The Time Queen

Time management expert Robyn Pearce looks at how to get the most out of life.

Robyn Pearce: How to separate work and home when working from home

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Photo /Thinkstock
Photo /Thinkstock

These days more and more folks, even corporate people, work at home some or part of the time.

Two key issues need to be handled if we work without the immediate physical support of an office and the external motivation of 'going' to work. Mastery of them will dramatically increase your home-based productivity.

They are:

1. How not to be distracted by other events going on in your home environment
2. How to switch off and remember to 'have a life'.

In other words - how do you separate work and home activities, or - how to get started, and how to stop?

For many, this issue of separation is one of the major stumbling blocks in working from home, especially when the children are still there or you have other family members who need a lot of attention.

Today, let's look at some 'how to get started' strategies in a way many people don't consider.

What triggers will help you focus?

What conscious or unconscious anchor points (sometimes called contextual markers) guide your thinking and therefore your behaviour? What patterns do you apply to different tasks?

Let's take a lesson from the sports arena. Think about a swimmer about to dive, a bowler about to pitch, a football player about to kick a goal, a jumper about to leap. Have you ever watched their pattern, their routine as they prepare to move? They're marking or signalling 'full attention required' to their brain.

We can do the same in our work life, no matter where the activity happens.

So how can you make separations, or margins, between different parts of your life: between different duties and tasks? A contextual marker can be any stimulus. It could be smells, feelings, words, thoughts, actions or events as well as your physical environment.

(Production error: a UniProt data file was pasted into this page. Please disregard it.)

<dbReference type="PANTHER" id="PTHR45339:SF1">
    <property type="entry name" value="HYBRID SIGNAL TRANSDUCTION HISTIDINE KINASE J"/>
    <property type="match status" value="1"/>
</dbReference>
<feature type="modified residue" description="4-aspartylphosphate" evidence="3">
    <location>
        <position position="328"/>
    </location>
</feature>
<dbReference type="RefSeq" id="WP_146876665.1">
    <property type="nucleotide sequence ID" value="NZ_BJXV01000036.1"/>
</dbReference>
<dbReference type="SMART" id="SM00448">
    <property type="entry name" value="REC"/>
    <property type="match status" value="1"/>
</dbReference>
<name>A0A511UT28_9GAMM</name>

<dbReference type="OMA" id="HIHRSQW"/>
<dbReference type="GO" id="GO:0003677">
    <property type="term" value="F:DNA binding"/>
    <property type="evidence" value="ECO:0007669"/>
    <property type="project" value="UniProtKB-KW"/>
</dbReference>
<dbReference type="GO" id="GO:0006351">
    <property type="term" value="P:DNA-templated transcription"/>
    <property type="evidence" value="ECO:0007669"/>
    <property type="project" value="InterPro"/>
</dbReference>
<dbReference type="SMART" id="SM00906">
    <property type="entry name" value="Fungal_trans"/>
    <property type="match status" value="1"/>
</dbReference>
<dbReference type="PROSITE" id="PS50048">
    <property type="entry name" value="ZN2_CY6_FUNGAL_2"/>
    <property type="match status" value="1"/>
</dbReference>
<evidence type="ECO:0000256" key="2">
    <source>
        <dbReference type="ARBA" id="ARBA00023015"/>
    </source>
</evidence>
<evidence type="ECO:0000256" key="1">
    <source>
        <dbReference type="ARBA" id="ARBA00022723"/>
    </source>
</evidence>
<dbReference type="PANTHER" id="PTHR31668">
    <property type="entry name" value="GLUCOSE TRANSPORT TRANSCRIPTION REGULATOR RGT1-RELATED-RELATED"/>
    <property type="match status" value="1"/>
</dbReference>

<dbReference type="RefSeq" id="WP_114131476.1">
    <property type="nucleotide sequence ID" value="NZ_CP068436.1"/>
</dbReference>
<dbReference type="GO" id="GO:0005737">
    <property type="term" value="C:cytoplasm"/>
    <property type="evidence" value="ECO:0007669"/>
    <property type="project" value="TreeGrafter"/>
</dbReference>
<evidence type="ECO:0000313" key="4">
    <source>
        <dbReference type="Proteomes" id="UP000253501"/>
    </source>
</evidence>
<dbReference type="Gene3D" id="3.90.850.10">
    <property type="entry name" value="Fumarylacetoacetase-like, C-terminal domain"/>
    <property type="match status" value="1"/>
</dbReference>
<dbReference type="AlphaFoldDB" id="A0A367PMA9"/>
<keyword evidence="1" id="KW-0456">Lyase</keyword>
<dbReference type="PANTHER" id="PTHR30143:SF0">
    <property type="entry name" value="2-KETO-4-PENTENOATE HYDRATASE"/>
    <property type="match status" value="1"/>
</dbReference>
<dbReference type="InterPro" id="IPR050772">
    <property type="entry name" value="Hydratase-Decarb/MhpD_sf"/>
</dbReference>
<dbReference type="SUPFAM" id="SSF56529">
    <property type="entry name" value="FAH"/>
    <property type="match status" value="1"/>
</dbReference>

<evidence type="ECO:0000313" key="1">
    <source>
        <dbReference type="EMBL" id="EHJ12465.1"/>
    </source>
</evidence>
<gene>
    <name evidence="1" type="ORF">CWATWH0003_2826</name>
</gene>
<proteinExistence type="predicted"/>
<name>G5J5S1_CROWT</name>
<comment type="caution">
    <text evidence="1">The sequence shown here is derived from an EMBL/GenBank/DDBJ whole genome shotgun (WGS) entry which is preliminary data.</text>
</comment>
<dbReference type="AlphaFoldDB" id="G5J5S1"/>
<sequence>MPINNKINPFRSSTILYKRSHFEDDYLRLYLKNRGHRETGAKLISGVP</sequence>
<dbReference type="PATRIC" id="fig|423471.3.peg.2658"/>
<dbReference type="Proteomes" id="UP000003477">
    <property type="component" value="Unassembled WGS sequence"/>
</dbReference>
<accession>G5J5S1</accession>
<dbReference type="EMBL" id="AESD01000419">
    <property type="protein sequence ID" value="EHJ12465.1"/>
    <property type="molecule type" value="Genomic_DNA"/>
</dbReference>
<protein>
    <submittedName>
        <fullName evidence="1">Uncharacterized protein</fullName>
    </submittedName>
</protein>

To find what works for you, observe your behaviour. Notice the conditions that enable you to do your best work, the amount and type of noise or quietness you like, the light, the smells, music or no music, food, drink.

Once you've noticed, you can usually replicate your 'full attention required' conditions quite easily. Most people don't realise how much their productivity is impacted by such simple things, but once they do, the smart ones create the right patterns and environment for themselves wherever and whenever possible. And those who work from home have the greatest flexibility.

Some examples of 'I'm at work' triggers for home-based office workers:

• One woman moved her business from a CBD address to a purpose-built office 30 steps from the back door of her home. Every morning she picks up her handbag and keys and takes them into the office. She finds she can move between the office and the house during the day, but until she takes the bag and keys back into the house she stays work-focused.
• I've heard of others who walk out the door with their briefcase, and then walk back in again.
• What about the simple action of turning on the computer in the morning?
• Some dress as if for an office job first thing in the morning. The clothes are the marker.
• There's the lady who drives around the block, parks her car back in the garage she vacated five minutes before, and then walks straight into her home office to start the day's work.
• You could set an alarm clock to signal start time.
• Once in your office (if you've got a separate room), shut the door on yourself.

What are your favourite techniques?


Robyn Pearce (known as the Time Queen) runs an international time management and productivity business, based in New Zealand. Get your free report 'How To Master Time In Only 90 Seconds' and ongoing time tips at gettingagrip.com.

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